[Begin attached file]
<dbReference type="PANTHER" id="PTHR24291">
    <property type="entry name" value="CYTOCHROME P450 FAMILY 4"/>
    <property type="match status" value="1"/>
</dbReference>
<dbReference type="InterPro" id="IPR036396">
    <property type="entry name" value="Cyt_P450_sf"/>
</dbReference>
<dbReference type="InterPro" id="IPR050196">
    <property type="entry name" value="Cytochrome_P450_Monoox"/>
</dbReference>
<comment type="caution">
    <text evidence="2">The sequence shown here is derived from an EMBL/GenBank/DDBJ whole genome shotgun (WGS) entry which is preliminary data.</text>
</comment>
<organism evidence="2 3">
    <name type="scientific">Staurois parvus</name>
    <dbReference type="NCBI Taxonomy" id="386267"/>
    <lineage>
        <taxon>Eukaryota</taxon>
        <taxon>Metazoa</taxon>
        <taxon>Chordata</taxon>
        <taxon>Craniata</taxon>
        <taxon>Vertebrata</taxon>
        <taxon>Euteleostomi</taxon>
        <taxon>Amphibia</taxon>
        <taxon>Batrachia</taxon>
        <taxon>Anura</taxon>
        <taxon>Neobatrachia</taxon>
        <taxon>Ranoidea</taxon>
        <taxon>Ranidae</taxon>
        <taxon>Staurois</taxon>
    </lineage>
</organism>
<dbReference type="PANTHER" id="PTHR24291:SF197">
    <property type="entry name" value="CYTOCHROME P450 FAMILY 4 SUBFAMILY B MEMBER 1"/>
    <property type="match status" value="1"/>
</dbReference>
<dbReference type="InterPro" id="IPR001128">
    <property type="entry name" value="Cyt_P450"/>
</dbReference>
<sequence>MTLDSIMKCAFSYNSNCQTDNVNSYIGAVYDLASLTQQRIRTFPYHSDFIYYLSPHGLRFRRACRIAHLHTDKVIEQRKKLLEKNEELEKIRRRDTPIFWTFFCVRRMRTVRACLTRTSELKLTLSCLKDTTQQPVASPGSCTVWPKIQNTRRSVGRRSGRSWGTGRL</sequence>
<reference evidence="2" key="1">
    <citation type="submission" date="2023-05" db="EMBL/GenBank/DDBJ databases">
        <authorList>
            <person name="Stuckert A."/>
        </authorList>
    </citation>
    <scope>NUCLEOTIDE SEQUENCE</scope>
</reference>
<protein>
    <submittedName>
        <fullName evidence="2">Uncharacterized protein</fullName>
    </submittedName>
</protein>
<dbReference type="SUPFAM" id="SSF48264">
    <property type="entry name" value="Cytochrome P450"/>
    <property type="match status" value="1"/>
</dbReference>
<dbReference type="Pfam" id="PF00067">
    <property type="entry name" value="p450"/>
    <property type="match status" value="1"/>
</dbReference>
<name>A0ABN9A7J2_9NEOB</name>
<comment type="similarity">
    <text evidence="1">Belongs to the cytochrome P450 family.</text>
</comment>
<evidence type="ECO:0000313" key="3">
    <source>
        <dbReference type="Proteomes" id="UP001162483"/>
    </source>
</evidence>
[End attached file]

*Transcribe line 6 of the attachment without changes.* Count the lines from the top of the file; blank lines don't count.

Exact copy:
    <property type="entry name" value="Cyt_P450_sf"/>